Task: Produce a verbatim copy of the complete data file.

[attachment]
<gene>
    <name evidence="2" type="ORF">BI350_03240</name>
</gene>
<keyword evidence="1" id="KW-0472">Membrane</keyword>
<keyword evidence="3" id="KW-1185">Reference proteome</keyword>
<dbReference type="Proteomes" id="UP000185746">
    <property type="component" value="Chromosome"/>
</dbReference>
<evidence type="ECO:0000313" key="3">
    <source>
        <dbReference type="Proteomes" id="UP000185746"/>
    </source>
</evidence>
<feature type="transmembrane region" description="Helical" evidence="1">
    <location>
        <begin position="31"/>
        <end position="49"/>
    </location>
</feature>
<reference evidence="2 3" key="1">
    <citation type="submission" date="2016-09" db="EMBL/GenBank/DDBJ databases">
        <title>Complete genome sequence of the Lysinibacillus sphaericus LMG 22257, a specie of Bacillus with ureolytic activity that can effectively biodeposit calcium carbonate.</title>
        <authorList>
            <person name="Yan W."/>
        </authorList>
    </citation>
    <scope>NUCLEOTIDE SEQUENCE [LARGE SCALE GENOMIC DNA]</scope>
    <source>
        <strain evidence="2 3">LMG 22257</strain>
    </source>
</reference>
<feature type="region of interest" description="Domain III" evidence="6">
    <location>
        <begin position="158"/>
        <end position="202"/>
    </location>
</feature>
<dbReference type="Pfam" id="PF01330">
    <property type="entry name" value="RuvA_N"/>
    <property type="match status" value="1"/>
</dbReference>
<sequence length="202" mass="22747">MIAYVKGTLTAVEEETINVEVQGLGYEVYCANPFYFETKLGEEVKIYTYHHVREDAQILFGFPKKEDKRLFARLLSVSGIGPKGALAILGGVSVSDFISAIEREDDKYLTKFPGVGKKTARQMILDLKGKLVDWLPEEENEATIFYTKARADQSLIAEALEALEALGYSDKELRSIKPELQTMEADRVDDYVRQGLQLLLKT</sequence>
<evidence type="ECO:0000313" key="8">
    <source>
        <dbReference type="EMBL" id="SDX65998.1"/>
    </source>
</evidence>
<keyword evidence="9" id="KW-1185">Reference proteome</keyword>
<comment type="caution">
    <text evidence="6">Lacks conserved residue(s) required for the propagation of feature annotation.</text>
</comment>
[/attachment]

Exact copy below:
<gene>
    <name evidence="2" type="ORF">BI350_03240</name>
</gene>
<keyword evidence="1" id="KW-0472">Membrane</keyword>
<keyword evidence="3" id="KW-1185">Reference proteome</keyword>
<dbReference type="Proteomes" id="UP000185746">
    <property type="component" value="Chromosome"/>
</dbReference>
<evidence type="ECO:0000313" key="3">
    <source>
        <dbReference type="Proteomes" id="UP000185746"/>
    </source>
</evidence>
<feature type="transmembrane region" description="Helical" evidence="1">
    <location>
        <begin position="31"/>
        <end position="49"/>
    </location>
</feature>
<reference evidence="2 3" key="1">
    <citation type="submission" date="2016-09" db="EMBL/GenBank/DDBJ databases">
        <title>Complete genome sequence of the Lysinibacillus sphaericus LMG 22257, a specie of Bacillus with ureolytic activity that can effectively biodeposit calcium carbonate.</title>
        <authorList>
            <person name="Yan W."/>
        </authorList>
    </citation>
    <scope>NUCLEOTIDE SEQUENCE [LARGE SCALE GENOMIC DNA]</scope>
    <source>
        <strain evidence="2 3">LMG 22257</strain>
    </source>
</reference>
<feature type="region of interest" description="Domain III" evidence="6">
    <location>
        <begin position="158"/>
        <end position="202"/>
    </location>
</feature>
<dbReference type="Pfam" id="PF01330">
    <property type="entry name" value="RuvA_N"/>
    <property type="match status" value="1"/>
</dbReference>
<sequence length="202" mass="22747">MIAYVKGTLTAVEEETINVEVQGLGYEVYCANPFYFETKLGEEVKIYTYHHVREDAQILFGFPKKEDKRLFARLLSVSGIGPKGALAILGGVSVSDFISAIEREDDKYLTKFPGVGKKTARQMILDLKGKLVDWLPEEENEATIFYTKARADQSLIAEALEALEALGYSDKELRSIKPELQTMEADRVDDYVRQGLQLLLKT</sequence>
<evidence type="ECO:0000313" key="8">
    <source>
        <dbReference type="EMBL" id="SDX65998.1"/>
    </source>
</evidence>
<keyword evidence="9" id="KW-1185">Reference proteome</keyword>
<comment type="caution">
    <text evidence="6">Lacks conserved residue(s) required for the propagation of feature annotation.</text>
</comment>